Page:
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The Many Health Benefits of Eating Tuna
From gourmet sashimi to the humble “tuna-fish” sandwich, versatile tuna offers lean protein, omega-3 fatty acids and satisfying flavor. 06/17/2021 by Nathaniel Scharping

It’s hard to pass up a sesame-crusted ahi steak or a spicy tuna roll when they pop up on a menu. Luckily, there are many reasons to embrace the health benefits of tuna. Tuna is a great source of protein, omega-3 fatty acids and the vital micronutrient selenium, all packed in a fish that’s as tasty raw as it is cooked, canned or coated in mayonnaise (tuna salad, anyone?). Tuna is full of vitamins and minerals, too, such as vitamins A, B, and D, calcium and iron. Plus, tuna fits into many diets, whether you’re eating gluten-free, paleo, keto or kosher.

Tuna is a Great Source of Protein

Though we tend to use the term “tuna” generically, there are actually 15 tuna species, with the white-fleshed albacore the type most commonly found canned in grocery stores. At the other end of the cost and prestige spectrum is ahi or yellowfin, the species typically used raw for sashimi and sushi, or seared as a “steak.”

Seared ahi tuna steak on plate
Few gourmet treats can compare to the buttery richness of lightly seared ahi steak.

All varieties of tuna are excellent sources of protein. A six ounce serving of albacore boasts a whopping 45 grams. And tuna, like most fish, is very lean — over 75 percent of the calories in a typical serving come from protein.

Protein is a core component of any diet, and increasing your protein intake can have a number of health benefits. A 2015 review in The American Journal of Clinical Nutrition found that eating more protein led to weight and fat loss, as well as reductions in blood pressure, triglycerides and waist circumference (Leidy et al., 2015).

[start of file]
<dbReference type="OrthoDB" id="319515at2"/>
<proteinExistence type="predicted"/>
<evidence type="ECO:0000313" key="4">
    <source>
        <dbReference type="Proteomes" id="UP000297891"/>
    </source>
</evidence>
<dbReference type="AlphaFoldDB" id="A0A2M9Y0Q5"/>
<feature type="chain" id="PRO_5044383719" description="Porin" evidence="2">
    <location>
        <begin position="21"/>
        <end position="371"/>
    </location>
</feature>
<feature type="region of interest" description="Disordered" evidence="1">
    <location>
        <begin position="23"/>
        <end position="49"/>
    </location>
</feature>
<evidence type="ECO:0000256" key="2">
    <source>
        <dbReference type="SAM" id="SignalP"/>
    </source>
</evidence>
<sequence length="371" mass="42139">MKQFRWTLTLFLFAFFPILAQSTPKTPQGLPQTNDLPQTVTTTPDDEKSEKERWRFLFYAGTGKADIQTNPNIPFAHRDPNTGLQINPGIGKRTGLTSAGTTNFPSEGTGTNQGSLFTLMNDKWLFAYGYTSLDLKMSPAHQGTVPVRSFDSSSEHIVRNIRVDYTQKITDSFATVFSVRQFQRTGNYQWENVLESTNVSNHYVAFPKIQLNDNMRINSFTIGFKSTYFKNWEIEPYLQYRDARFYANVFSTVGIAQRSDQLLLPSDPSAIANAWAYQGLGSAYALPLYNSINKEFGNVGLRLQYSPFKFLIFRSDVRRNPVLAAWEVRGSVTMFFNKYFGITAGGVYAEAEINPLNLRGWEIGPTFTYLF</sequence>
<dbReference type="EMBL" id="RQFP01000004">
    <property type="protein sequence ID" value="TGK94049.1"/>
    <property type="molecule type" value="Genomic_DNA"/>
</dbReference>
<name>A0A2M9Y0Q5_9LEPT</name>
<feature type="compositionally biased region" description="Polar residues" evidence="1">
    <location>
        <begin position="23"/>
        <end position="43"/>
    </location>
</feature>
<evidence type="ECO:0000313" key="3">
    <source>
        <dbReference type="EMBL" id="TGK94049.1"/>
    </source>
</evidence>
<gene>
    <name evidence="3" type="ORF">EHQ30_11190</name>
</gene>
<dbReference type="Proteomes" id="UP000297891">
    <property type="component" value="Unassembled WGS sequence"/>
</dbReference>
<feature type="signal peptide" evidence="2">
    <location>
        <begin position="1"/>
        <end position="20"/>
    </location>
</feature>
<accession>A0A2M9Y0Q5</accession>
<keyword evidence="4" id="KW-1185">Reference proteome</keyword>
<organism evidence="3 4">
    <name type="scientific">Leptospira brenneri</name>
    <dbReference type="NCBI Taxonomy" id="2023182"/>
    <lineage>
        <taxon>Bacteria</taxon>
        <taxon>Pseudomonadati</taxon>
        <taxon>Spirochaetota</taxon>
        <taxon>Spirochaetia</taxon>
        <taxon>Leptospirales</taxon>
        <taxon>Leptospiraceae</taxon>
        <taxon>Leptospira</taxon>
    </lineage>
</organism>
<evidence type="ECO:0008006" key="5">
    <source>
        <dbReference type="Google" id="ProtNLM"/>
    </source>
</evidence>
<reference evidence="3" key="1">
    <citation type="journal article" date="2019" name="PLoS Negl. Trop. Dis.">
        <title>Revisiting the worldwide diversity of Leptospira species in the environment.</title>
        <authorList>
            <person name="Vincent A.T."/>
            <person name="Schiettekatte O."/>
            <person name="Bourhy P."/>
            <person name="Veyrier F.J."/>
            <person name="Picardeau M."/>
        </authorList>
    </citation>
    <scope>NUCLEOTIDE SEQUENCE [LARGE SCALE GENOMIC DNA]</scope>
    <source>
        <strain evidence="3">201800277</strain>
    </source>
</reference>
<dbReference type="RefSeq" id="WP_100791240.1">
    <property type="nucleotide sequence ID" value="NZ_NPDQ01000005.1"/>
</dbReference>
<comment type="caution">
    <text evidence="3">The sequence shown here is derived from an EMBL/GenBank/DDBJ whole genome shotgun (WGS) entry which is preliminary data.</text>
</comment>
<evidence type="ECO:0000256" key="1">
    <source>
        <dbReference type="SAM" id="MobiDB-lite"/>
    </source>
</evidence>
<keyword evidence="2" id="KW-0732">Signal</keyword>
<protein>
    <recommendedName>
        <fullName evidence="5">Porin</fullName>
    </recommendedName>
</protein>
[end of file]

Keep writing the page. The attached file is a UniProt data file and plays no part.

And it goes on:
Scientists think these benefits, especially weight loss, come from changes in metabolism and appetite. People who eat more protein often report feeling fuller for longer, helping cut down on overeating.

Getting Your Omega-3s

Omega-3 fatty acids, like the EPA (eicosapentaenoic acid) and DHA (docosahexaenoic acid) found in tuna and other seafood, are key ingredients to a healthy body. EPA and DHA are building blocks that cells use to make compounds that fight inflammation in the body. They’ve been shown to lower your risk of heart attacks, contribute to essential brain function and more (Hu et al., 2019).

Tuna is a great way to add more of these omega-3 fatty acids into your diet. Vital Choice’s canned wild albacore, for example, delivers 1370mg omega-3 fatty acids per 53g serving, putting it in the same omega-3-rich league as our canned wild sockeye salmon.

Omega-3 fatty acids play an important role in the immune system and are tightly linked to the body’s inflammatory response (Gutiérrez et al., 2019). And the omega-3 in fish like tuna helps our skin by protecting against the adverse effects of aging, skin cancer, allergies and dermatitis (Huang, 2018). Tuna really is an anti-aging food.

Additionally, deficiencies in these essential fatty acids have been linked to neurodegenerative diseases like Alzheimer’s. Preliminary studies have shown that DHA supplements can reduce the brain plaques linked to Alzheimer’s (Hooijmans et al., 2020). And other work has found DHA supplements can prevent neuron loss and cognitive decline (Zhang et al., 2015).

Other research has even suggested that the omega-3 in fish oil can offer protection against the damaging effects of alcohol. Science suggests that people who abuse alcohol have low DHA levels in their bloodstreams, and laboratory studies on rats found feeding them large amounts of DHA reduced their desire to consume alcohol. There’s also preliminary evidence that DHA may protect against inflammatory bowel disease by reducing inflammation in the gut.

A Source of Selenium

Skipjack tuna sandwhich on multigrain bread with lettuce and cucumber